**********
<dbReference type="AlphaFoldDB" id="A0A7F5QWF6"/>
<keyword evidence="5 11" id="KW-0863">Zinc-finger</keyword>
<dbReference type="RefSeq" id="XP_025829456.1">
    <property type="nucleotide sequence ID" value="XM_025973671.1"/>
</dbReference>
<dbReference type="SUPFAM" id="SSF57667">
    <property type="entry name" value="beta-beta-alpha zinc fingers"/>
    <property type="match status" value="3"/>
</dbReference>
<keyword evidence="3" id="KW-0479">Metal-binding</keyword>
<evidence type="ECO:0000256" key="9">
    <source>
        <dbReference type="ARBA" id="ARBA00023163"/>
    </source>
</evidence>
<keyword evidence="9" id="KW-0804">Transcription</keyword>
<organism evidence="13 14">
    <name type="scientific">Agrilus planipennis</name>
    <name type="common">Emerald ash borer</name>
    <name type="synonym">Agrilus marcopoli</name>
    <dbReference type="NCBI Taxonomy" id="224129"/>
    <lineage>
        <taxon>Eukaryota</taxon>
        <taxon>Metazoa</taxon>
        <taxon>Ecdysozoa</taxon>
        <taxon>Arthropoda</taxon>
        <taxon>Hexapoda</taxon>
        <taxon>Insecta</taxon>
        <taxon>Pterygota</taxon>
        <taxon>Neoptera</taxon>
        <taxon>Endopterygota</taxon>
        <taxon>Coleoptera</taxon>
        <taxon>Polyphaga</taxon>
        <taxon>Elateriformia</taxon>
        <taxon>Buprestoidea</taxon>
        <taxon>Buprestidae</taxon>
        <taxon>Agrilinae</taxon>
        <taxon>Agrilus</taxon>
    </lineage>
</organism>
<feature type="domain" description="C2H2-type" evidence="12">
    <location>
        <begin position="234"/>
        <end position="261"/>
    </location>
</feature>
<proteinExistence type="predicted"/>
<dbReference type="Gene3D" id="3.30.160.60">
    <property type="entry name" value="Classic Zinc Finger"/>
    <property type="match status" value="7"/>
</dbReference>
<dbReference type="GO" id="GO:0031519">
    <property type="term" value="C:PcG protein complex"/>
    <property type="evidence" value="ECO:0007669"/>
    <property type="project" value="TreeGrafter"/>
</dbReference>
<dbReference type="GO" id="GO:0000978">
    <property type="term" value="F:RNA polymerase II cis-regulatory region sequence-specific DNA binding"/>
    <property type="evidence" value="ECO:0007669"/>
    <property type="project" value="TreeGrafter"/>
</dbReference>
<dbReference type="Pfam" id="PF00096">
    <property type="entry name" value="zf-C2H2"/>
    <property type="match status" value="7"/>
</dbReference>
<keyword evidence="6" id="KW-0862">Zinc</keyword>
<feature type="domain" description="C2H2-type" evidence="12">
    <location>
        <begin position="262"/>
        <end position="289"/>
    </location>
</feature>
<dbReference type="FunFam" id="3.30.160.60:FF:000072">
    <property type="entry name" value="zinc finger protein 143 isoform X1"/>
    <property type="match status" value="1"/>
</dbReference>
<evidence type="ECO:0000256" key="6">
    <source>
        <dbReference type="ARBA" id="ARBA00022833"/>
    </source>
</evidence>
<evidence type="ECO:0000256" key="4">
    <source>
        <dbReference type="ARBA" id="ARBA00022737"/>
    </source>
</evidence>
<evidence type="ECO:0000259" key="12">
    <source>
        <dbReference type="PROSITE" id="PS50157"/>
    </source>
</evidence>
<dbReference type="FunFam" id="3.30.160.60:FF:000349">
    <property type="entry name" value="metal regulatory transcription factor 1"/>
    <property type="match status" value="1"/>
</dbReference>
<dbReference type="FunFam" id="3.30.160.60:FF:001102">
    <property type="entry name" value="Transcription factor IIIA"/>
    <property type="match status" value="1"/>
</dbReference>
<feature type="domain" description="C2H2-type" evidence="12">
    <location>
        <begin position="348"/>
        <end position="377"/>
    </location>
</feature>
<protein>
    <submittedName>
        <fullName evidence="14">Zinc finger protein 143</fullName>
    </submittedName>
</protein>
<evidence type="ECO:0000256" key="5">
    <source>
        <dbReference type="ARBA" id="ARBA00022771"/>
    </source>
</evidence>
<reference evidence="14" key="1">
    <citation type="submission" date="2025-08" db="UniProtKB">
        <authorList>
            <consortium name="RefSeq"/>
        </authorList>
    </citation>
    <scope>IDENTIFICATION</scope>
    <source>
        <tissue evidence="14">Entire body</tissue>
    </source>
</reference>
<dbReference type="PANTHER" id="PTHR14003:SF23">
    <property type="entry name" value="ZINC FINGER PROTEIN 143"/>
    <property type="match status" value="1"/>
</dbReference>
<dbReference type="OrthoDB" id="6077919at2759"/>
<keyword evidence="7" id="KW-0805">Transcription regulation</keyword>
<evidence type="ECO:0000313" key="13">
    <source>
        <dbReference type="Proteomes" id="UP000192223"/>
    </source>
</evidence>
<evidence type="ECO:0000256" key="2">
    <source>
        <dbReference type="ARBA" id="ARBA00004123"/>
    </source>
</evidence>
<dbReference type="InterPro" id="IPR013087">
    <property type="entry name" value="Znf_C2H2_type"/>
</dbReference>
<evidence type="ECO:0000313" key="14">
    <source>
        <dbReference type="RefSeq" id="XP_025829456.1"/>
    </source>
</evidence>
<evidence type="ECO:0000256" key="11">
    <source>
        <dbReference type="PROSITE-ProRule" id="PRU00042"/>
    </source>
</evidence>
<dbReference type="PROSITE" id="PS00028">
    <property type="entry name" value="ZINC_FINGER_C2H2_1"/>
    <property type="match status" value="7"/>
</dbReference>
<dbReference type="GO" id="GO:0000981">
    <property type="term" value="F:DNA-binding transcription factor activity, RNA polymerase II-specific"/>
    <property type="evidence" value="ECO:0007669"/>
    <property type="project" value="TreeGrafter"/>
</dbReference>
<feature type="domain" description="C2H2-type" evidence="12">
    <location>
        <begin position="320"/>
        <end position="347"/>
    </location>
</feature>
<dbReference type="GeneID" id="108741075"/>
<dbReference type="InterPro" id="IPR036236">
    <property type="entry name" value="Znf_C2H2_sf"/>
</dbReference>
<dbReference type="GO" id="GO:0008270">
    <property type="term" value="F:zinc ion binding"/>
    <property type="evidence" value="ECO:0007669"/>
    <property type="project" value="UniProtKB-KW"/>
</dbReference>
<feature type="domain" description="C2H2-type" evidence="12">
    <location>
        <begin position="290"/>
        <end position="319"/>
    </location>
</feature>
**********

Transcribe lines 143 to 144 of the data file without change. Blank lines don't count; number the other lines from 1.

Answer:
<dbReference type="InterPro" id="IPR013087">
    <property type="entry name" value="Znf_C2H2_type"/>